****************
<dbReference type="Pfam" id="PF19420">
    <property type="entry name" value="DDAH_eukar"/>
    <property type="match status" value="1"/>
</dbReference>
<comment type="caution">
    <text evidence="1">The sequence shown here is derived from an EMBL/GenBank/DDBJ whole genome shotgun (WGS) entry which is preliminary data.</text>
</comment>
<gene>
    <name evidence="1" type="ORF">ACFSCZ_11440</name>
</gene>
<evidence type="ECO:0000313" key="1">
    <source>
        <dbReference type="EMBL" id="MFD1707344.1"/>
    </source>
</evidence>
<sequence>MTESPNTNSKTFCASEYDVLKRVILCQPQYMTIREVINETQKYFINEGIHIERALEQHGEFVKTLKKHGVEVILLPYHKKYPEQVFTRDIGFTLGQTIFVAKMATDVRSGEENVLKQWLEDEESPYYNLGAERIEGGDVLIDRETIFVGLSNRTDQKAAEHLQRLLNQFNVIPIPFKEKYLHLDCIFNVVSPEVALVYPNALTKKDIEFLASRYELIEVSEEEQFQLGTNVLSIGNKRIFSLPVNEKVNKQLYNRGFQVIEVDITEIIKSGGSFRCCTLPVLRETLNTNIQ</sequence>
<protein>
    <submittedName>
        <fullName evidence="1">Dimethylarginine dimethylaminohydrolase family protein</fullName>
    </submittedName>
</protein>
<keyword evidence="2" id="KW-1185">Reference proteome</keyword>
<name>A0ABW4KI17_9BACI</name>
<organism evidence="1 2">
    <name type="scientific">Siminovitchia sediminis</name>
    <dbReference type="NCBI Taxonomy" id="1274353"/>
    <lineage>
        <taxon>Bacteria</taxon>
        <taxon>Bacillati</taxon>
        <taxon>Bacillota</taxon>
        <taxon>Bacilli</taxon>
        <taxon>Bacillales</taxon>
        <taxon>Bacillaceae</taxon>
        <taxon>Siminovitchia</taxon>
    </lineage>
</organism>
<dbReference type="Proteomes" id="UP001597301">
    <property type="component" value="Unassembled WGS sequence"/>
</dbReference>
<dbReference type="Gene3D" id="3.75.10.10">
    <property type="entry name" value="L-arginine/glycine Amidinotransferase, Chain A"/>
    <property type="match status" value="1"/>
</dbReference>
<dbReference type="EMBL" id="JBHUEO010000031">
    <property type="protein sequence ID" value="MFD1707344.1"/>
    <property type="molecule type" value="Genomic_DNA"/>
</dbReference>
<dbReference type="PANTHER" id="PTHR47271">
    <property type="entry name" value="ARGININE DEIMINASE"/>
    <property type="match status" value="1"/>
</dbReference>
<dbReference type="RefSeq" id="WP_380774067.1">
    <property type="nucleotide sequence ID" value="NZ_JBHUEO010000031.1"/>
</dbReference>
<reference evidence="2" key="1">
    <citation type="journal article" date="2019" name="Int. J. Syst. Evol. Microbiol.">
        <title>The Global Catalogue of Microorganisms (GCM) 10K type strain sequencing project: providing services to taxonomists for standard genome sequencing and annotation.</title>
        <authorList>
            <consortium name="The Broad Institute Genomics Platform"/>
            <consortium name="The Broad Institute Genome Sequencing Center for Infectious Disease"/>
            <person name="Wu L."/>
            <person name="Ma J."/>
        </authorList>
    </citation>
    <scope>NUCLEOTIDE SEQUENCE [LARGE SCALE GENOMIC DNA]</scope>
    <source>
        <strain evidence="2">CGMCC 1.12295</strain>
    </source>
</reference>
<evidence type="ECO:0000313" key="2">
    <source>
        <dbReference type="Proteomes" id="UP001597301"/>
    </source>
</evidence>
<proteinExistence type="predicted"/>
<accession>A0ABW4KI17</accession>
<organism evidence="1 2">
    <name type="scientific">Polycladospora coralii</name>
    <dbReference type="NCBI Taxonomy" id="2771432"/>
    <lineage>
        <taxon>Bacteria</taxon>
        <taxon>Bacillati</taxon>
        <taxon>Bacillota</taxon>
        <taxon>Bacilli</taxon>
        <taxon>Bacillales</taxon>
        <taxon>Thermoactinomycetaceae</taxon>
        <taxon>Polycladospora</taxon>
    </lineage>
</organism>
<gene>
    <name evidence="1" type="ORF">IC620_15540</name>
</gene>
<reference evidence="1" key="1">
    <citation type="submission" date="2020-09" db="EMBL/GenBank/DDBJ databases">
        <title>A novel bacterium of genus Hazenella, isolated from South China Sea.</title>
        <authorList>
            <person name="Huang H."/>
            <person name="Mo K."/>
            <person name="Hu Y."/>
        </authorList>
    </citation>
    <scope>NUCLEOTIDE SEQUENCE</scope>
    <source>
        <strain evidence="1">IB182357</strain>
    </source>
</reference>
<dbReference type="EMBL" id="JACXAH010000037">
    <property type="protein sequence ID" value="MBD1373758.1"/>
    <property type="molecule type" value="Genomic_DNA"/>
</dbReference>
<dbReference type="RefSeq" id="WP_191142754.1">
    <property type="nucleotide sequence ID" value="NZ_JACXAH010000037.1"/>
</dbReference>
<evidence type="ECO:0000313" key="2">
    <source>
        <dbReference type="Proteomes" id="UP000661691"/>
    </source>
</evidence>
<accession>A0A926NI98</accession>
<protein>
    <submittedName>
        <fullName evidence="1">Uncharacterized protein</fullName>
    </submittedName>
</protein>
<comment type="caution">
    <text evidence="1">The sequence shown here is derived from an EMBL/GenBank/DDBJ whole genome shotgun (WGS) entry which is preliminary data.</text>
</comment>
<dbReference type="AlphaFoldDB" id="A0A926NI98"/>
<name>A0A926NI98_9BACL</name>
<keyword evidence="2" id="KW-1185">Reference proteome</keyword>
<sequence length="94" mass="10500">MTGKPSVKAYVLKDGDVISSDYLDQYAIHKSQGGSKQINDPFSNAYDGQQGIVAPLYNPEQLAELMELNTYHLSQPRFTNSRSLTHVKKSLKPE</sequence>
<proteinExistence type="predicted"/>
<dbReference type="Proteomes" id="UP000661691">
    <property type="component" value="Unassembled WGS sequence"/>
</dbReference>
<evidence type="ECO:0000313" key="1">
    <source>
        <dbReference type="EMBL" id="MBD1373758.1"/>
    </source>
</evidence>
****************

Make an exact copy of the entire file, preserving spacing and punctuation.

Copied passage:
<dbReference type="Pfam" id="PF19420">
    <property type="entry name" value="DDAH_eukar"/>
    <property type="match status" value="1"/>
</dbReference>
<comment type="caution">
    <text evidence="1">The sequence shown here is derived from an EMBL/GenBank/DDBJ whole genome shotgun (WGS) entry which is preliminary data.</text>
</comment>
<gene>
    <name evidence="1" type="ORF">ACFSCZ_11440</name>
</gene>
<evidence type="ECO:0000313" key="1">
    <source>
        <dbReference type="EMBL" id="MFD1707344.1"/>
    </source>
</evidence>
<sequence>MTESPNTNSKTFCASEYDVLKRVILCQPQYMTIREVINETQKYFINEGIHIERALEQHGEFVKTLKKHGVEVILLPYHKKYPEQVFTRDIGFTLGQTIFVAKMATDVRSGEENVLKQWLEDEESPYYNLGAERIEGGDVLIDRETIFVGLSNRTDQKAAEHLQRLLNQFNVIPIPFKEKYLHLDCIFNVVSPEVALVYPNALTKKDIEFLASRYELIEVSEEEQFQLGTNVLSIGNKRIFSLPVNEKVNKQLYNRGFQVIEVDITEIIKSGGSFRCCTLPVLRETLNTNIQ</sequence>
<protein>
    <submittedName>
        <fullName evidence="1">Dimethylarginine dimethylaminohydrolase family protein</fullName>
    </submittedName>
</protein>
<keyword evidence="2" id="KW-1185">Reference proteome</keyword>
<name>A0ABW4KI17_9BACI</name>
<organism evidence="1 2">
    <name type="scientific">Siminovitchia sediminis</name>
    <dbReference type="NCBI Taxonomy" id="1274353"/>
    <lineage>
        <taxon>Bacteria</taxon>
        <taxon>Bacillati</taxon>
        <taxon>Bacillota</taxon>
        <taxon>Bacilli</taxon>
        <taxon>Bacillales</taxon>
        <taxon>Bacillaceae</taxon>
        <taxon>Siminovitchia</taxon>
    </lineage>
</organism>
<dbReference type="Proteomes" id="UP001597301">
    <property type="component" value="Unassembled WGS sequence"/>
</dbReference>
<dbReference type="Gene3D" id="3.75.10.10">
    <property type="entry name" value="L-arginine/glycine Amidinotransferase, Chain A"/>
    <property type="match status" value="1"/>
</dbReference>
<dbReference type="EMBL" id="JBHUEO010000031">
    <property type="protein sequence ID" value="MFD1707344.1"/>
    <property type="molecule type" value="Genomic_DNA"/>
</dbReference>
<dbReference type="PANTHER" id="PTHR47271">
    <property type="entry name" value="ARGININE DEIMINASE"/>
    <property type="match status" value="1"/>
</dbReference>
<dbReference type="RefSeq" id="WP_380774067.1">
    <property type="nucleotide sequence ID" value="NZ_JBHUEO010000031.1"/>
</dbReference>
<reference evidence="2" key="1">
    <citation type="journal article" date="2019" name="Int. J. Syst. Evol. Microbiol.">
        <title>The Global Catalogue of Microorganisms (GCM) 10K type strain sequencing project: providing services to taxonomists for standard genome sequencing and annotation.</title>
        <authorList>
            <consortium name="The Broad Institute Genomics Platform"/>
            <consortium name="The Broad Institute Genome Sequencing Center for Infectious Disease"/>
            <person name="Wu L."/>
            <person name="Ma J."/>
        </authorList>
    </citation>
    <scope>NUCLEOTIDE SEQUENCE [LARGE SCALE GENOMIC DNA]</scope>
    <source>
        <strain evidence="2">CGMCC 1.12295</strain>
    </source>
</reference>
<evidence type="ECO:0000313" key="2">
    <source>
        <dbReference type="Proteomes" id="UP001597301"/>
    </source>
</evidence>
<proteinExistence type="predicted"/>
<accession>A0ABW4KI17</accession>
<organism evidence="1 2">
    <name type="scientific">Polycladospora coralii</name>
    <dbReference type="NCBI Taxonomy" id="2771432"/>
    <lineage>
        <taxon>Bacteria</taxon>
        <taxon>Bacillati</taxon>
        <taxon>Bacillota</taxon>
        <taxon>Bacilli</taxon>
        <taxon>Bacillales</taxon>
        <taxon>Thermoactinomycetaceae</taxon>
        <taxon>Polycladospora</taxon>
    </lineage>
</organism>
<gene>
    <name evidence="1" type="ORF">IC620_15540</name>
</gene>
<reference evidence="1" key="1">
    <citation type="submission" date="2020-09" db="EMBL/GenBank/DDBJ databases">
        <title>A novel bacterium of genus Hazenella, isolated from South China Sea.</title>
        <authorList>
            <person name="Huang H."/>
            <person name="Mo K."/>
            <person name="Hu Y."/>
        </authorList>
    </citation>
    <scope>NUCLEOTIDE SEQUENCE</scope>
    <source>
        <strain evidence="1">IB182357</strain>
    </source>
</reference>
<dbReference type="EMBL" id="JACXAH010000037">
    <property type="protein sequence ID" value="MBD1373758.1"/>
    <property type="molecule type" value="Genomic_DNA"/>
</dbReference>
<dbReference type="RefSeq" id="WP_191142754.1">
    <property type="nucleotide sequence ID" value="NZ_JACXAH010000037.1"/>
</dbReference>
<evidence type="ECO:0000313" key="2">
    <source>
        <dbReference type="Proteomes" id="UP000661691"/>
    </source>
</evidence>
<accession>A0A926NI98</accession>
<protein>
    <submittedName>
        <fullName evidence="1">Uncharacterized protein</fullName>
    </submittedName>
</protein>
<comment type="caution">
    <text evidence="1">The sequence shown here is derived from an EMBL/GenBank/DDBJ whole genome shotgun (WGS) entry which is preliminary data.</text>
</comment>
<dbReference type="AlphaFoldDB" id="A0A926NI98"/>
<name>A0A926NI98_9BACL</name>
<keyword evidence="2" id="KW-1185">Reference proteome</keyword>
<sequence length="94" mass="10500">MTGKPSVKAYVLKDGDVISSDYLDQYAIHKSQGGSKQINDPFSNAYDGQQGIVAPLYNPEQLAELMELNTYHLSQPRFTNSRSLTHVKKSLKPE</sequence>
<proteinExistence type="predicted"/>
<dbReference type="Proteomes" id="UP000661691">
    <property type="component" value="Unassembled WGS sequence"/>
</dbReference>
<evidence type="ECO:0000313" key="1">
    <source>
        <dbReference type="EMBL" id="MBD1373758.1"/>
    </source>
</evidence>